Friday, August 19, 2005

My Brief Life On The Panda's Thumb

I made a comment a few weeks ago on The Panda’s Thumb. I was quickly attacked by a litany of ad hominem abusives, ad hominem circumstantials, encountered one of the very best examples of begging the question I have seen (I’ll probably use it as an example in the logic classes I teach in college), was sworn at, and so on. I found it very difficult simply to make one logical point and have it responded to (which was that a conclusion made by Nick Matzke did not logically follow from his premise).

So off we went chasing red herrings, swinging at straw men, and sliding down a great many slippery slopes. Now, in the untamed wild west of angry Darwinists where gunslingers take the laws of logic into their own hands, came macho threats, outright mockery, drooling guffawing, and whispered snickering. Everything but my mother was assaulted.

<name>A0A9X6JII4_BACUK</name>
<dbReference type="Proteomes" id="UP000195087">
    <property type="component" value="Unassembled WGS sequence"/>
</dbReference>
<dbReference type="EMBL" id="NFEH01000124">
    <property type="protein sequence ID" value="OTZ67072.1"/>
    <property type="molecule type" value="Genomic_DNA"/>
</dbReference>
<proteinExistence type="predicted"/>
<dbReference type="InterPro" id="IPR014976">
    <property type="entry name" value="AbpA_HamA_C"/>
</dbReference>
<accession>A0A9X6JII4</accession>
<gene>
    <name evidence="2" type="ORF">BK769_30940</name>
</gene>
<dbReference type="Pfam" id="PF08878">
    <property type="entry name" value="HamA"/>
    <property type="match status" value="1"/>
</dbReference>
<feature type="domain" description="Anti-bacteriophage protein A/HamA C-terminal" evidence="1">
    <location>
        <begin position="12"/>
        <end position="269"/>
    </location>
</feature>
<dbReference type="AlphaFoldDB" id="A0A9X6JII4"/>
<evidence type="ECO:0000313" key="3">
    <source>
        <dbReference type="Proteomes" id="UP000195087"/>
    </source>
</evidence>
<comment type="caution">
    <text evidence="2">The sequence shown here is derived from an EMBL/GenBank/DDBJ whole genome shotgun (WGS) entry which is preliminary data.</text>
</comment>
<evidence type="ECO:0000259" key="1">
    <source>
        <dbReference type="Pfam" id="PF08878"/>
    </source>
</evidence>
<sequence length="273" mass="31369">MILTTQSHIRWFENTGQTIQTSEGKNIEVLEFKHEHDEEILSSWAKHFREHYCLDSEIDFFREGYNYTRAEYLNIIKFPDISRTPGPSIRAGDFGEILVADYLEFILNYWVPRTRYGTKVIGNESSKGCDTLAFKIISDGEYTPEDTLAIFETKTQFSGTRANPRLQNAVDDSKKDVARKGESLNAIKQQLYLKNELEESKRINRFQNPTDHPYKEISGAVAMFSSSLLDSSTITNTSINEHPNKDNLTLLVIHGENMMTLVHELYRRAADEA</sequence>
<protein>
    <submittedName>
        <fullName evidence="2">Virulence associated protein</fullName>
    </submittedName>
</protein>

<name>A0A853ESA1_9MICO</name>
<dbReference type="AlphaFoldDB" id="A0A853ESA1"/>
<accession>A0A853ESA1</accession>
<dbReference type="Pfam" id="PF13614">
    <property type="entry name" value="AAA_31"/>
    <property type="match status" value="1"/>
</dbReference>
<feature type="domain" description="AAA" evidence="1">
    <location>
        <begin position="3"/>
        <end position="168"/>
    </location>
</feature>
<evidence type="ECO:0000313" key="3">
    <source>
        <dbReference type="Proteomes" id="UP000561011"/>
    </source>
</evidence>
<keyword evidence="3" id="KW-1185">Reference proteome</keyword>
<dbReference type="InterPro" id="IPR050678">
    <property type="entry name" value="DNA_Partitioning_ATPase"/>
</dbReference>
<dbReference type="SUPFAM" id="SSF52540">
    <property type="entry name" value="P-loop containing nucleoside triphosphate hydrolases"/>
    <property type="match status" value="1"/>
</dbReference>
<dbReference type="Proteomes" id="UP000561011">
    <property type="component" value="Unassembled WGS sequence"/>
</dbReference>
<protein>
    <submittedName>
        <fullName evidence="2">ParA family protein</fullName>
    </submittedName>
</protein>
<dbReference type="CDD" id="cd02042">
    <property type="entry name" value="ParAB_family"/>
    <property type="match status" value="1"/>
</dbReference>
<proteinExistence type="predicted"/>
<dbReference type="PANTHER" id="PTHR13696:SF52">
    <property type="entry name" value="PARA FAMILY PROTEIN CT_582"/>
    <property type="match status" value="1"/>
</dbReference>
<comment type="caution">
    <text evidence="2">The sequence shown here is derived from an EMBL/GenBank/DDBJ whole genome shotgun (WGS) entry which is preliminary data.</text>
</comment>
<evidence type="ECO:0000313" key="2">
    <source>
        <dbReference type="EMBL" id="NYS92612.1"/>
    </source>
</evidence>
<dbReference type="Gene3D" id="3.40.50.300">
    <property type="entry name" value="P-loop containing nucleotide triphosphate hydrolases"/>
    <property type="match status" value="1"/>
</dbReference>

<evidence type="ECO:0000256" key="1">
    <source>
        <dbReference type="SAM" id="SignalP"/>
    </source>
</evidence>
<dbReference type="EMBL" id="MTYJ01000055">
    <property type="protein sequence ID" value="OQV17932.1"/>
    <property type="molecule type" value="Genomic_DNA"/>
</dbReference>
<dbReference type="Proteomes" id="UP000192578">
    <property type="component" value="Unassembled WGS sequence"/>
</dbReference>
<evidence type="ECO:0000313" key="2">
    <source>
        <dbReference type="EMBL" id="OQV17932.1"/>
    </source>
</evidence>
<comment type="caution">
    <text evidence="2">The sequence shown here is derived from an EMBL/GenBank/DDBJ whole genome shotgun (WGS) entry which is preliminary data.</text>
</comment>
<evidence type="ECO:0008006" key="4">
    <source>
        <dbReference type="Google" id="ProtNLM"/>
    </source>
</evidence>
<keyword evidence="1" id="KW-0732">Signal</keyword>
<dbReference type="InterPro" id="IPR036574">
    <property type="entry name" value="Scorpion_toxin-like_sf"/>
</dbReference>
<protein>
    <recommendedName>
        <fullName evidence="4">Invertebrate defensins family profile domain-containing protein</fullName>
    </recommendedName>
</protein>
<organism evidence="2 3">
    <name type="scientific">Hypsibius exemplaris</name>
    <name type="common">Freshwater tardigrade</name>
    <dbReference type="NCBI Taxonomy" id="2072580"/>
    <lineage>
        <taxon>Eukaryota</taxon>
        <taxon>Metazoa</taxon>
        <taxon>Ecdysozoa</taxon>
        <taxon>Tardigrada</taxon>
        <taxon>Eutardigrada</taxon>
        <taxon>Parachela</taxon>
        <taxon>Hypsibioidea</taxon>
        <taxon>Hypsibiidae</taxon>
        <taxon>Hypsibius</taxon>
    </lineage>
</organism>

All of which began to produce a fog of sorts through which, I confess, it became hard to see the forest for the trees. Such is the net outcome when a fair portion of Patrick Hurley's 25 informal fallacies belch forth from The Saloon of Darwin.

Yet my brief life at The Panda’s Thumb gave me many wonderful new examples of informal logical fallacies to use in my teaching. As well as a number of clear non sequiturs and just plain poor logic. Yes, I do understand that il-logic is not the domain of Darwinists especially. All of us can and do miss the point, equivocate, and get vague. But illogic-with-a-vengeance seemed to predominate in the “discussion” I had. Which tells me that vitriolic fundamentalists are to be found wherever there are humans.